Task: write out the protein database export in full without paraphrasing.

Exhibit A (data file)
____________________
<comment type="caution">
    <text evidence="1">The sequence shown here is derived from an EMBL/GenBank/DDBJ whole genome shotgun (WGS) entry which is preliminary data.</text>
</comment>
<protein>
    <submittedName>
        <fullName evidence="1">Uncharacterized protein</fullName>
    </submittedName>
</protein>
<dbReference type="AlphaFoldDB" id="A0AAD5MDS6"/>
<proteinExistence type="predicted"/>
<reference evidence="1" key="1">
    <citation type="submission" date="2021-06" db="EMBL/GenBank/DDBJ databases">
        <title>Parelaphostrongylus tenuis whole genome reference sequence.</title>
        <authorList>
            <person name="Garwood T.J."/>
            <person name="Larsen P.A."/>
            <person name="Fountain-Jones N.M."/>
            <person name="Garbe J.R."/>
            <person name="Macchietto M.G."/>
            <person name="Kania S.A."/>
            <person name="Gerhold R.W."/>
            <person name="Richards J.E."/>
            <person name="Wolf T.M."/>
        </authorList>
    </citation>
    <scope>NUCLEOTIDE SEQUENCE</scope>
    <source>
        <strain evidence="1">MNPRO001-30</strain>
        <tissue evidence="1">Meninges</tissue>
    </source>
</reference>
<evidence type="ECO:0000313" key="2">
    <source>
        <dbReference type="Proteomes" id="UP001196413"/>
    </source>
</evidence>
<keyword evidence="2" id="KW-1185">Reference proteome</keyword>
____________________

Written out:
<comment type="caution">
    <text evidence="1">The sequence shown here is derived from an EMBL/GenBank/DDBJ whole genome shotgun (WGS) entry which is preliminary data.</text>
</comment>
<protein>
    <submittedName>
        <fullName evidence="1">Uncharacterized protein</fullName>
    </submittedName>
</protein>
<dbReference type="AlphaFoldDB" id="A0AAD5MDS6"/>
<proteinExistence type="predicted"/>
<reference evidence="1" key="1">
    <citation type="submission" date="2021-06" db="EMBL/GenBank/DDBJ databases">
        <title>Parelaphostrongylus tenuis whole genome reference sequence.</title>
        <authorList>
            <person name="Garwood T.J."/>
            <person name="Larsen P.A."/>
            <person name="Fountain-Jones N.M."/>
            <person name="Garbe J.R."/>
            <person name="Macchietto M.G."/>
            <person name="Kania S.A."/>
            <person name="Gerhold R.W."/>
            <person name="Richards J.E."/>
            <person name="Wolf T.M."/>
        </authorList>
    </citation>
    <scope>NUCLEOTIDE SEQUENCE</scope>
    <source>
        <strain evidence="1">MNPRO001-30</strain>
        <tissue evidence="1">Meninges</tissue>
    </source>
</reference>
<evidence type="ECO:0000313" key="2">
    <source>
        <dbReference type="Proteomes" id="UP001196413"/>
    </source>
</evidence>
<keyword evidence="2" id="KW-1185">Reference proteome</keyword>